Administration officials for President Joe Biden announced a plan on Aug. 3 to distribute COVID-19 vaccines to migrants in custody along the U.S. Mexico border. U.S. Immigration and Customs Enforcement has met with resistance from some migrants as they’ve tried to put the plan in place.
According to the Washington Post, the reasoning behind the move is twofold: “Illegal crossings are at their highest levels in over two decades, and health officials are struggling with soaring numbers of infections, according to two Department of Homeland Security officials with knowledge of the plan.”
Previously, only a small number of migrants had received vaccines while in custody at ICE detention facilities. As noted by the Post, “Under the broad outlines of the new plan, DHS would vaccinate migrants soon after they cross into the United States as they await processing by U.S. Customs and Border Protection.”
The article went on to explain that the single-dose Johnson & Johnson vaccine would be used. The vaccine will be administered to those facing deportation as well as migrants likely to be released into the U.S. pending a court hearing. The plan has yet to be officially finalized.
Migrants sent back to Mexico quickly under the Title 42 public health law would not be offered a dose, however, at least during the initial phase of the plan.
U.S. News & World Report’s article added that during the month of July, an estimated 210,000 migrants crossed into the United States along the southern border, which is the highest single-month total in 21 years.
Dr. Paul Offit, director of the Vaccine Education Center at Children’s Hospital of Philadelphia, called the Biden Administration’s vaccine plan for migrants “a great idea.”
“If they have people under their care and consider part of caring for them making sure they’re immune to the virus, I think that’s responsible,” Offit said. “The advantage of the Johnson & Johnson vaccine is that its single dose is for populations who are transient and less likely to get that second dose, so it makes abundant sense.”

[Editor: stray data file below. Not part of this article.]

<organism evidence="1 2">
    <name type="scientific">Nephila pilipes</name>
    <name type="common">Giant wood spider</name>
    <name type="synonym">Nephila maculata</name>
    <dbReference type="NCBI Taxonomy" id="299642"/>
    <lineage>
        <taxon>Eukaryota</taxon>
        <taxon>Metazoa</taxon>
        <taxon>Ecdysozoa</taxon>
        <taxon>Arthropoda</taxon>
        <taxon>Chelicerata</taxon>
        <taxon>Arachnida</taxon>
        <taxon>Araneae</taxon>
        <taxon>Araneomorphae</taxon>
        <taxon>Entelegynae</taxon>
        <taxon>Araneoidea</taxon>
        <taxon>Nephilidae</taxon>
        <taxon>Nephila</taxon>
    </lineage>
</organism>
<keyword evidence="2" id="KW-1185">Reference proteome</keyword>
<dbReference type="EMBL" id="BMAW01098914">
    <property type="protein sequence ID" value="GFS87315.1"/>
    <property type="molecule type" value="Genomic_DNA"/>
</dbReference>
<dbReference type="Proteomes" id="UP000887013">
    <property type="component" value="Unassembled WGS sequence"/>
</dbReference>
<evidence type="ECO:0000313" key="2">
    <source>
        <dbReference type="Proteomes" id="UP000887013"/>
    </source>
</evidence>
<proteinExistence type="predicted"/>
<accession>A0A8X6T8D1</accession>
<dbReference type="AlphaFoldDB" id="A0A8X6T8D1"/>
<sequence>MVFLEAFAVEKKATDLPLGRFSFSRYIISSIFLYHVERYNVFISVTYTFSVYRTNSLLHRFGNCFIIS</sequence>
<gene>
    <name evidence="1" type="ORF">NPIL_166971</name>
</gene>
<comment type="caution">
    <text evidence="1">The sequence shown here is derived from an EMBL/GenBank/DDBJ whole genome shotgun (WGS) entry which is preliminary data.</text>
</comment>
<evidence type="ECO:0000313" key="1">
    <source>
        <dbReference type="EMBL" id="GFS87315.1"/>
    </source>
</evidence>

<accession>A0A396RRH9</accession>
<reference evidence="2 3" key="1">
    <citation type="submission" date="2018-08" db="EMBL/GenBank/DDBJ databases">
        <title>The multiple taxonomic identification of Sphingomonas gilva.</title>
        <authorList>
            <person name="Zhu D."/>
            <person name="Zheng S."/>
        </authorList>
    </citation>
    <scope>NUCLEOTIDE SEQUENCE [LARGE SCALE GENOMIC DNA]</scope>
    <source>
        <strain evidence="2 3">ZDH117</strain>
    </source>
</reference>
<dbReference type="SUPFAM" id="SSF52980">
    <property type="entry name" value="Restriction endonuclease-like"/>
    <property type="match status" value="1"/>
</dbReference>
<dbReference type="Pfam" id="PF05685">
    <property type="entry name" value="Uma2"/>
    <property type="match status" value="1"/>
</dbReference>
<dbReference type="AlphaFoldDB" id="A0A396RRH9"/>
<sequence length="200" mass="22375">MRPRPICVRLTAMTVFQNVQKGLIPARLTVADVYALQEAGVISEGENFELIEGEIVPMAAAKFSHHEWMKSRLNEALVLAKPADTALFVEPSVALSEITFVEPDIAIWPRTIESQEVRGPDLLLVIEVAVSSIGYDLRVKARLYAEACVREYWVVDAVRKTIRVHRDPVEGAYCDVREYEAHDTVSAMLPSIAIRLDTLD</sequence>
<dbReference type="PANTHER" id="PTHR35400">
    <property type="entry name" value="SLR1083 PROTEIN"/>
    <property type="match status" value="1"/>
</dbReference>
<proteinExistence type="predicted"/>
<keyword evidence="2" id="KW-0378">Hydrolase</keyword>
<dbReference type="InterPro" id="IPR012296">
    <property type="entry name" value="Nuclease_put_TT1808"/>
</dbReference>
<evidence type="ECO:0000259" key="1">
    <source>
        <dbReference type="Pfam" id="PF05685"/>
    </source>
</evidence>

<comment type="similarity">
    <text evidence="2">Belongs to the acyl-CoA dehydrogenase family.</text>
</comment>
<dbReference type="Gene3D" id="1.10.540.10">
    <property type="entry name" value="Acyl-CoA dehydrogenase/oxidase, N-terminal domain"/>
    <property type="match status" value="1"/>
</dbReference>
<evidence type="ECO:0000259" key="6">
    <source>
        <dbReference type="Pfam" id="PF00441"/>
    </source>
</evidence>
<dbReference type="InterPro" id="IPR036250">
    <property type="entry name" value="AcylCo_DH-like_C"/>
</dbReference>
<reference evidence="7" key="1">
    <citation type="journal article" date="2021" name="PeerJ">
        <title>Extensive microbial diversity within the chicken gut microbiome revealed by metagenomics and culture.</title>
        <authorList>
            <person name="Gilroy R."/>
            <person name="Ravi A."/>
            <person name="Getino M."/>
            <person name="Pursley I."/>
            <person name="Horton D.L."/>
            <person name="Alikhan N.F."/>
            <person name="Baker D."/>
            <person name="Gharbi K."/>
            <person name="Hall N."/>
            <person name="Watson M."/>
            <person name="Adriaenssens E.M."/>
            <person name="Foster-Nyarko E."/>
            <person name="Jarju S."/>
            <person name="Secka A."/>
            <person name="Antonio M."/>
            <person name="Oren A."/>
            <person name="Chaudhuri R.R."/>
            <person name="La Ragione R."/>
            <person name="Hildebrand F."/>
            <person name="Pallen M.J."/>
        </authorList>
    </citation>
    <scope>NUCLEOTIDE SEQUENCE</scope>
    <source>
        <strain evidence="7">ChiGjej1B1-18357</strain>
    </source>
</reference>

The plan is being somewhat hampered by a number of migrants refusing the offered vaccine, however. According to an Aug. 13 CBS News report, 22,000 immigrants in detention received a vaccine over a week’s span, but about 6,000 in detention refused to get inoculated.
That article noted, “The increased vaccination efforts — and the significant refusal rate — come as coronavirus infections continue to surge inside ICE detention facilities, where the detainee population has ballooned to 25,000, a 70% increase since the start of the Biden administration.”
Texas Gov. Greg Abbott is among those who attribute Biden’s border policies as a contributing factor in the virus’ spread. As noted by the Post, Abbott’s attempt to restrict bus companies and other transportation firms from carrying migrants was blocked in federal court on Aug. 3.
On that same day, as USA Today reported, Biden essentially told Abbott and Florida Gov. Ron DeSantis to help or get out of the way, noting that Texas and Florida account for a third of the U.S.’s new COVID-19 cases.
“Some governors aren’t willing to do the right things to make this happen,” Biden told reporters following an update on the federal COVID-19 response. “I say to these governors, please help. If you aren’t going to help, at least get out of the way of the people who are trying to do the right thing. Use your power to save lives.”